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  • Natural Resource Management and Protection Branch
  • Natural Resource Management and Protection Branch
  • Natural Resource Management and Protection Branch
  • Natural Resource Management and Protection Branch
  • Natural Resource Management and Protection Branch
  • Natural Resource Management and Protection Branch
  • Natural Resource Management and Protection Branch

Wildlife & Wildflowers

Can I release captured wildlife on parkland?

No. State law and Park Authority regulations prohibit the relocation or release of wild animals onto park land . Whether it was is a turtle collected in your back yard or a squirrel trapped in your attic, it cannot be moved across a property line, but and must be dealt with on your property. One thing to consider is to avoid wildlife conflicts by keeping bird feeders, thick mulch beds, wood piles and other wildlife attractants away from your home.

Can I release my pet on parkland?

No. State law prohibits the abandonment of domestic animals, and penalties can be severe. If you find that you cannot keep your pet anymore, try to find someone that you know and trust who can take it for you. You also can try contacting one of the many pet adoption organizations or the Fairfax County Animal Shelter.

What do I do if I find an injured animal?

If you find an injured animal, whenever possible do not touch it, and leave it where you found it. Deer fawns are routinely left alone during the day and are not an emergency.  Contact Wildlife Rescue League via their website or their hotline at 703 440-0800.

What do I do in case of a wildlife emergency?

If you see an animal that is injured and could pose a threat to humans or that is suffering, such as a deer struck by a car, call the Fairfax County Police non-emergency number, 703 691-2131, or 911 if you feel there is an imminent safety threat. For more information, you can also visit the Department of Animal Control website.

What do I do if I find a snake in my yard? How do I know if it is a copperhead?

Try to leave the snake alone. The vast majority of snakes in our area are harmless and will not hurt you. The only local venomous snake is the copperhead, which is usually a non-aggressive animal. If you feel you must move the snake, try to move it the shortest possible distance away from human activityFor assistance in identifying snakes, contact one of our Nature Centers or visit the Virginia Herpetological Society Web site. Fairfax County Animal Control will only respond to snake calls if you have a copperhead or an exotic pet snake that has gotten loose.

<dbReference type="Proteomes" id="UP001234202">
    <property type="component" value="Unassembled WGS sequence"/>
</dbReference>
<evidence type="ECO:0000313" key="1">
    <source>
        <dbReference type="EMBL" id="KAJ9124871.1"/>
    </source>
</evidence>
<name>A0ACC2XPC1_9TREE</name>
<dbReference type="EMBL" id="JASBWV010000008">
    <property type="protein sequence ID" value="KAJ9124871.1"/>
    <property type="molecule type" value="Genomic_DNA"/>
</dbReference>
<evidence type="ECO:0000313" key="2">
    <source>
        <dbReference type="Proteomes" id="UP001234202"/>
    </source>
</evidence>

Where can I go to see birds?

In Fairfax County, we are lucky to have a diverse assortment of habitats that attract a wide variety of migrant and resident birds.  Take a walk in your local park or join a guided bird hike (check the Calendar of Events or with the nature centers for program schedules). Local birding hotspots include Huntley Meadows Park and Riverbend Park.

Can I collect animals or plants from parkland?

No. Removing plants, animals or any natural (or cultural) material from parkland is against the law. If you see someone removing animals, plants or other materials from a park please call Park Operations at 703-324-8594 and your call will be routed to the correct staff member.

What are invasive plants and are they impacting parkland?

Invasive species are generally species that are non-native to our area and cause ecological or economic harm to natural areas. The Park Authority supports an Invasive Management Area (IMA) program to address these issues.

Does the Park Authority manage wildlife species such as deer, geese and beaver?

To manage overabundant wildlife, the Park Authority partners in regulated population control efforts. This includes the Fairfax County Deer Management Program and the Geese Peace resident Canada Goose egg oiling program.